Disney+ has finally arrived in some parts of the world (the service launches in the Uk and Ireland on 31 March 2020), unleashing a slew of original content to complement their popular, perennial classics. Star Wars fans have plenty to look forward to with weekly episodes of The Mandalorian, and kids who love Toy Story can dig into the cute “Forky Asks a Question” shorts.
On the film side, Disney has bypassed cinemas and released Noelle straight to the streaming channel, suggesting they knew they had a hastily-wrapped dud on their hands.
Noelle is the story of Santa Claus’s daughter, played serviceably by Pitch Perfect star Anna Kendrick. Noelle is the daughter of the Kringles — the first family of Christmas — and her brother Nick Kringle (Bill Hader) is next in line to assume the role of Santa Claus.
After a brief setup, Santa is killed off – the death of one or both parents being a traditional Disney trope – and Nick begins his training to deliver peace and joy (and apparently iPads) to all the nice little boys and girls of the world. The problem is, Nick really sucks at his job, and after baring his soul to his sister, he decides to skip town to “find himself”.
The citizens of the town (comprised entirely of elves, their only distinction from regular humans being the addition of pointy ears) are justifiably miffed, ostracising Noelle and blaming her for losing Santa, so she takes it upon herself to kidnap Poppy, her elf nanny (read: indentured house slave), and embark on a quest to bring the new Santa, Nick Kringle, back to the North Pole.
Kendrick does her best with the material — obviously her role was written to capture the same charm and whimsy as Will Ferrell’s Buddy from Jon Favreau’s Christmas classic Elf — but many times I found myself more annoyed by her behaviour than genuinely charmed. It’s heavily implied that Disney was trying to create their own holiday brand of live-action Disney princess in Noelle. Even Noelle’s own nanny affectionately calls her “Princess”, so in a way, it looks as though Disney was hoping to pull off a princess film and a holiday film in one fell swoop. This gamble does not pay off.
Admittedly, I was enamoured by the breathtaking set pieces used at the start of the movie, but once Noelle and Polly leave the North Pole in favour of Phoenix, Arizona, the holiday backdrop is unceremoniously forgotten and the story just sort of meanders along the rest of the way.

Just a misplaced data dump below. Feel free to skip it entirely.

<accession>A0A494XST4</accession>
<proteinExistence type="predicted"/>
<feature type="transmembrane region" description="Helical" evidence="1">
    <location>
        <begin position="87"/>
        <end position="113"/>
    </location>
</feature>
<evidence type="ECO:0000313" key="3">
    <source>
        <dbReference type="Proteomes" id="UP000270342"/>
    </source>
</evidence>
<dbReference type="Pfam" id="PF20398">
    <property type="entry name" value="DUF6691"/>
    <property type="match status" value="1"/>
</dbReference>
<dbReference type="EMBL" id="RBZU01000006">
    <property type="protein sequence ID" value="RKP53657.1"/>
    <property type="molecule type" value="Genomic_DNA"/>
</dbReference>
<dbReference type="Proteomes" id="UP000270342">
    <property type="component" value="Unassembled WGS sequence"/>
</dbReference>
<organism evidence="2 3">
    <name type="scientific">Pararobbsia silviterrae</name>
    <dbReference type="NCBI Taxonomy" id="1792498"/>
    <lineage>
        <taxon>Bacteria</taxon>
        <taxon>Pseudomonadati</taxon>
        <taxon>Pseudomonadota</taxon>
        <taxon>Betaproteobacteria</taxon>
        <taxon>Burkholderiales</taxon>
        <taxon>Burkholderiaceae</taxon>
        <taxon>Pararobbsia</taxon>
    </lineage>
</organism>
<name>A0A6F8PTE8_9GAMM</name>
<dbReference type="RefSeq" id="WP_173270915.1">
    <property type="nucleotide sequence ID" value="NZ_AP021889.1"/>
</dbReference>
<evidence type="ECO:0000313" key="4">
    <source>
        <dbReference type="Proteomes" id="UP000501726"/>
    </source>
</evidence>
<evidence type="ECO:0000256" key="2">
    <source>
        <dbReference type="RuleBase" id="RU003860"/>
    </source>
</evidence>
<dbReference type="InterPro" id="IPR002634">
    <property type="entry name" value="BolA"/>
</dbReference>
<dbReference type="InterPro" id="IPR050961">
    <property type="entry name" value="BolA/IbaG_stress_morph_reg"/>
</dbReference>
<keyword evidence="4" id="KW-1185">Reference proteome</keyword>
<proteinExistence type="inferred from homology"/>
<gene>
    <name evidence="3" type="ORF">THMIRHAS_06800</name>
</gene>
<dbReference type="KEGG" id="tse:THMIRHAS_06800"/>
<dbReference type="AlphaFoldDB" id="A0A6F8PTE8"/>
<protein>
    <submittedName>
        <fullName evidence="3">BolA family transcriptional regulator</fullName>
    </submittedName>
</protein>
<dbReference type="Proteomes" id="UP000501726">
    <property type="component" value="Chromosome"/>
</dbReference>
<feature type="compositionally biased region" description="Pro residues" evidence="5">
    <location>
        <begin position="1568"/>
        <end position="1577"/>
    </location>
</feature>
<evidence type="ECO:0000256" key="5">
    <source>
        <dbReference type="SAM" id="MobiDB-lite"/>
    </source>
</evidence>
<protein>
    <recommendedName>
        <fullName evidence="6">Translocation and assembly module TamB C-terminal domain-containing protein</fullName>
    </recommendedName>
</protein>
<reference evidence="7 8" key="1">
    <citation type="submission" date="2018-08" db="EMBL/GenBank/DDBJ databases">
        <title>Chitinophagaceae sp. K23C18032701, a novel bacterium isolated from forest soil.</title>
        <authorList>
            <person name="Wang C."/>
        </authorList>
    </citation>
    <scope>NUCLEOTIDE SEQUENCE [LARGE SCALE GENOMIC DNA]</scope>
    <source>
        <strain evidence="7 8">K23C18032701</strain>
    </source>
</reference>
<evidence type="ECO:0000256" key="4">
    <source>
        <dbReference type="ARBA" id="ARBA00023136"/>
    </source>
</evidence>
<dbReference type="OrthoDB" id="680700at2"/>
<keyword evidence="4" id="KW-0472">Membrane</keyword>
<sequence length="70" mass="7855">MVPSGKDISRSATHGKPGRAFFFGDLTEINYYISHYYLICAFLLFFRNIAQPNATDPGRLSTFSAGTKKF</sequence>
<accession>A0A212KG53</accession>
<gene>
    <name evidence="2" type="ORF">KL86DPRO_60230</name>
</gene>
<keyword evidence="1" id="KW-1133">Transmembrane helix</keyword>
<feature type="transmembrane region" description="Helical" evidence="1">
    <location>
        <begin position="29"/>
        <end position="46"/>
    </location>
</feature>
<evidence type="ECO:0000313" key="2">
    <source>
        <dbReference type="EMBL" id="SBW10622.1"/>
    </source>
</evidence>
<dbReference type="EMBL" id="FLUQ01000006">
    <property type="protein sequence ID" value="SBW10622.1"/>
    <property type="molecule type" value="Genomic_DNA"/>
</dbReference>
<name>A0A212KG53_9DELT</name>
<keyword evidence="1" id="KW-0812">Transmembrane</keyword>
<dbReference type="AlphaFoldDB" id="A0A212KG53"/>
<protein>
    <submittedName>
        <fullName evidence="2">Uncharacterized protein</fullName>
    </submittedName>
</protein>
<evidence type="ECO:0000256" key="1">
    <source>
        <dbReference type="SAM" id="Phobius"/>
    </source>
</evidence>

There’s no real tension or stakes – there’s the obligatory ticking timeline of X days until Christmas to set things right, but no one really expresses any sense of urgency with the imposed deadline. The movie tries to build up cousin Gabe as this megalomaniac, disruptive tech-obsessed antagonist, but even that falls flat as he assumes the role with the same reluctance and reticence as Nick before him.
And that seems to be the biggest flaw with Noelle: no one seems to care. From story to characters, everyone and everything seems half-hearted in performance and execution. Kendrick breathes some life into the title role, and even Maceo Smedley brings refreshing enthusiasm as the mature, level-headed Alex, but everyone else seems to be phoning it in. Kingsley Ben-Adir is the biggest offender, but even the two starring Bills — Hader and Eichner — appear to be slumming it for a quick and easy paycheck.
And of course, no modern-era movie is complete without a shoe-horned feminist message. I appreciate Noelle’s more egalitarian interpretation of Santa, in that Santa Claus is more of an honorary title that anyone can assume regardless of sex or gender, but knowing that from the outset makes the rest of the film seem unnecessary and contrived.
Is Noelle a Good Movie for Kids?
Noelle has terrible pacing, is about half an hour too long, and by mentioning current tech from Google and Apple it has already dated itself for subsequent viewings. Indeed, the product placement is egregious, peppering in several lingering shots of various stores during the mall scenes in Arizona. Despite all that, my fiancé’s 10-year-old daughter quite enjoyed the film and genuinely adored Kendrick as Noelle. I therefore must take a step back from my adult cynicism and concede the movie does attempt (however flimsily) to preach the message of valuing the less materialistic side of Christmas.
And I actually like the idea of a female Santa. Therefore, yes, I will recommend the film, but only if you need two hours of peace to cook a holiday dinner and your children have already watched the other Christmas movies a million times. Otherwise, I consider Noelle to be a ho-ho-ho-hum effort by Disney.